Each project should enable people to creatively share overlooked or untold stories of the places where they live and encourage communities, groups and local people to examine and tell their own stories in their own ways.

Historic England is also looking for projects that provide innovative volunteering opportunities for young people or people facing loneliness or isolation, as well as contribute positively to participants’ wellbeing.

As a result of these funded projects, heritage and stories that have been previously overlooked will be recognised and revealed, with buildings or historic sites acting as the inspiration. People will be able to tell their own stories, in their own way, and be encouraged to connect with others in their local communities.

The Application window opens on the 23rd February 2022 and closes on 23rd May 2022. For more information about the project and how to apply, please visit the Historic England website here https://historicengland.org.uk/whats-new/news/grants-to-uncover-nations-hidden-working-class-heritage/ or email EverydayHeritage@HistoricEngland.org.uk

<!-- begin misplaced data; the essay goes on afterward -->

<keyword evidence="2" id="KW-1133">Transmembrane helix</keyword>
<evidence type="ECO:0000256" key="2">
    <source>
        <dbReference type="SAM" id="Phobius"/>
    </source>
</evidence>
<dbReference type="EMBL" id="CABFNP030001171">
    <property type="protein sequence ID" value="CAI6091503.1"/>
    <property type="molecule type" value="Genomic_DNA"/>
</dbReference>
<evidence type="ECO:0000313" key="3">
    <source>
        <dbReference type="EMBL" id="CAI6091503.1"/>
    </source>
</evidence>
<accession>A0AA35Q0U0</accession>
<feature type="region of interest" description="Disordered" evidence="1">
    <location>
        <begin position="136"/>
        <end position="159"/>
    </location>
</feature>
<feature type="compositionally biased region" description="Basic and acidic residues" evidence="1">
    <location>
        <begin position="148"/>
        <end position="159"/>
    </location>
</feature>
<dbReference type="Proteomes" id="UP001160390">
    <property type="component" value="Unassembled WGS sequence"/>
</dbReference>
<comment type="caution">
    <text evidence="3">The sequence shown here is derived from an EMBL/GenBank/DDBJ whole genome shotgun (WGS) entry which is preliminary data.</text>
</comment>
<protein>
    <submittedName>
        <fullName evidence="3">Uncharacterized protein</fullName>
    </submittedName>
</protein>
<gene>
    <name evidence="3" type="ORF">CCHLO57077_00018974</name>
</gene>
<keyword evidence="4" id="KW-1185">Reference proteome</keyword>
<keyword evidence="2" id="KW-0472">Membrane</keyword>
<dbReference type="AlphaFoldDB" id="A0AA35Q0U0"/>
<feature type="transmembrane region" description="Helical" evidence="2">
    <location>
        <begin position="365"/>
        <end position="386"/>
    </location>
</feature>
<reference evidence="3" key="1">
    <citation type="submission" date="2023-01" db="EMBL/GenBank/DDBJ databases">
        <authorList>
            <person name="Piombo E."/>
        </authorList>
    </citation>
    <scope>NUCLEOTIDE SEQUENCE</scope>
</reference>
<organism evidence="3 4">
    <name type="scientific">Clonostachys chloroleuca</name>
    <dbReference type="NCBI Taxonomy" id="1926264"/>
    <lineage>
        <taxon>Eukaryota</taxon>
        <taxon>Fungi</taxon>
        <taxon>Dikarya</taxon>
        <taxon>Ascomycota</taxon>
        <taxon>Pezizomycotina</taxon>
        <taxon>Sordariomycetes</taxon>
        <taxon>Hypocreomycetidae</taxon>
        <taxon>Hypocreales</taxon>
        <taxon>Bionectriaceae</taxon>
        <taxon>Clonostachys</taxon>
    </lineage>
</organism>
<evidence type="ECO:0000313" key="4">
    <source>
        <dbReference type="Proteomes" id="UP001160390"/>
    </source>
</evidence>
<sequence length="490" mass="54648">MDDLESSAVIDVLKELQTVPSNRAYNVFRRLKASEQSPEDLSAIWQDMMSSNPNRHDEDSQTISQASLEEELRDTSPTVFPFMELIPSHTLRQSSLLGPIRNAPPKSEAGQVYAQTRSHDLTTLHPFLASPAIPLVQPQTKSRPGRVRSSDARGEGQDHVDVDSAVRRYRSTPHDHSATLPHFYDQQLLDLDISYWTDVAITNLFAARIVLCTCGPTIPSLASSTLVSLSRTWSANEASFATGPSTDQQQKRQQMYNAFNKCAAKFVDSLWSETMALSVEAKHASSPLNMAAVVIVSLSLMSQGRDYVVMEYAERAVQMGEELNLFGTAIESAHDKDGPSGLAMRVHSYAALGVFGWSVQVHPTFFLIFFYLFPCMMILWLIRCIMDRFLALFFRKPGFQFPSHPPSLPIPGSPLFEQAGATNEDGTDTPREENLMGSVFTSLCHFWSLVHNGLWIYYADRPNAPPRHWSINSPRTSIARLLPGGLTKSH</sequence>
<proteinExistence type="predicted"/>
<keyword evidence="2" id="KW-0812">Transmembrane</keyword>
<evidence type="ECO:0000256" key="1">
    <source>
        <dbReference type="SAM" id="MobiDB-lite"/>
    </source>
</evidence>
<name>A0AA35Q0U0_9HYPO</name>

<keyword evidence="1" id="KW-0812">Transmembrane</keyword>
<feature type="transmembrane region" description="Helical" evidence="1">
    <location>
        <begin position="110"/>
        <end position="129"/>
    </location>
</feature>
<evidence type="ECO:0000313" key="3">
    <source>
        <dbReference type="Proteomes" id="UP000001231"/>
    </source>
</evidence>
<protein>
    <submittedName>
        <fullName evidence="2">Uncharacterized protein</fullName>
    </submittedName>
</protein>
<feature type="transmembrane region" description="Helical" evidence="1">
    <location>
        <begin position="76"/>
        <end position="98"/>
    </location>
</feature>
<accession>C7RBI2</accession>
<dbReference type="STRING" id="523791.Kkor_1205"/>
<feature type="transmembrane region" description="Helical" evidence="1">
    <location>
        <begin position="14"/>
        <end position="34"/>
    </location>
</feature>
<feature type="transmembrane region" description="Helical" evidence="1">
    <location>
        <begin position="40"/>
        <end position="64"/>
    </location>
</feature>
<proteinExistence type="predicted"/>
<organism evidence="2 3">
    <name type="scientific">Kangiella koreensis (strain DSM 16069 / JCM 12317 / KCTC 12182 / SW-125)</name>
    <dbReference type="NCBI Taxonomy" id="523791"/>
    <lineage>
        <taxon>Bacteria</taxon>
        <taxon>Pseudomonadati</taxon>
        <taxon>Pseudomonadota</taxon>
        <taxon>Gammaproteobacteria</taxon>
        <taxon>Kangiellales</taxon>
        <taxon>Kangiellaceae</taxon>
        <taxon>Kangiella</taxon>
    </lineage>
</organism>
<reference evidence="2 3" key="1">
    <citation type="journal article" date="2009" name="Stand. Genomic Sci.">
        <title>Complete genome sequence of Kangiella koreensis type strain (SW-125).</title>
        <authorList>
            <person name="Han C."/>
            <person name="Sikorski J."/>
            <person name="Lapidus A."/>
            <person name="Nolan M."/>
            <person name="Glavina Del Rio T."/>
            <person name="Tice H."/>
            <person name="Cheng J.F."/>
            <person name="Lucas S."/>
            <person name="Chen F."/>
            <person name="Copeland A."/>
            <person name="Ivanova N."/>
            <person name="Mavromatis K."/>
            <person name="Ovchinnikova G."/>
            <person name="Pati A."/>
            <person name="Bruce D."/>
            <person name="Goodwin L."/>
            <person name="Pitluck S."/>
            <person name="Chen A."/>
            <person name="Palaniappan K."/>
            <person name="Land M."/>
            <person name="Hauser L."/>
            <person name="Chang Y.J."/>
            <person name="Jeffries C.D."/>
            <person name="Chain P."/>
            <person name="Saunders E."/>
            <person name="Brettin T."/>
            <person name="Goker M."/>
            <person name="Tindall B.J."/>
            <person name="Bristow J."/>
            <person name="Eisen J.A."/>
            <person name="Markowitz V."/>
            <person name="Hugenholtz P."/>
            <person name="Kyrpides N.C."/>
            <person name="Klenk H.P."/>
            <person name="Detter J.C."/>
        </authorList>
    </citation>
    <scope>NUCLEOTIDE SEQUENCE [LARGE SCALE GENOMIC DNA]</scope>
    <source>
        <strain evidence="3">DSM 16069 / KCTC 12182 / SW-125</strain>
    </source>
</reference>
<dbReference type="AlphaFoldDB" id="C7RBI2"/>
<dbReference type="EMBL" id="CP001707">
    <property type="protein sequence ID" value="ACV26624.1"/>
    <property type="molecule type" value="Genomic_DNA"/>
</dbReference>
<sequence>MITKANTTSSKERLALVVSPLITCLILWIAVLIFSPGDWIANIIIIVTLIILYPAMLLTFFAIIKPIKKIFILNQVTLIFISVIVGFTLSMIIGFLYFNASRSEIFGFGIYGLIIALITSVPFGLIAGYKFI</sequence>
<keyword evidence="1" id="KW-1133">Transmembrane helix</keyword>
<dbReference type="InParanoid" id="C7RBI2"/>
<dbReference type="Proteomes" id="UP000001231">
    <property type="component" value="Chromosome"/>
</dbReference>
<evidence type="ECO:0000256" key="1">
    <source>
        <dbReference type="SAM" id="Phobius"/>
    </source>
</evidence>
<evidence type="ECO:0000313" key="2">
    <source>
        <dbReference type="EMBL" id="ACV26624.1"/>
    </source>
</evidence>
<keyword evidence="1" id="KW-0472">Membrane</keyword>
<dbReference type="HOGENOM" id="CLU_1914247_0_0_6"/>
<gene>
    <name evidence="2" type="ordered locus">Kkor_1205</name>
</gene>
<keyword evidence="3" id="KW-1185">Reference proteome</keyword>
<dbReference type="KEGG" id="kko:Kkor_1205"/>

Latest Heritage Grants Update for Industrial Sites, January 2022


Arts Council England

The application window for the Emergency Resource Support Fund, through the Culture Recovery Fund, has been extended. This is designed to support arts and heritage organisations through the impact of the Omicron variant this winter. A further £30 million has been made available by the UK Government. This fund aims to provide emergency funding awards to organisations that were financially sustainable before Covid-19 but are now at imminent risk of failure and have exhausted all other options for increasing their resilience.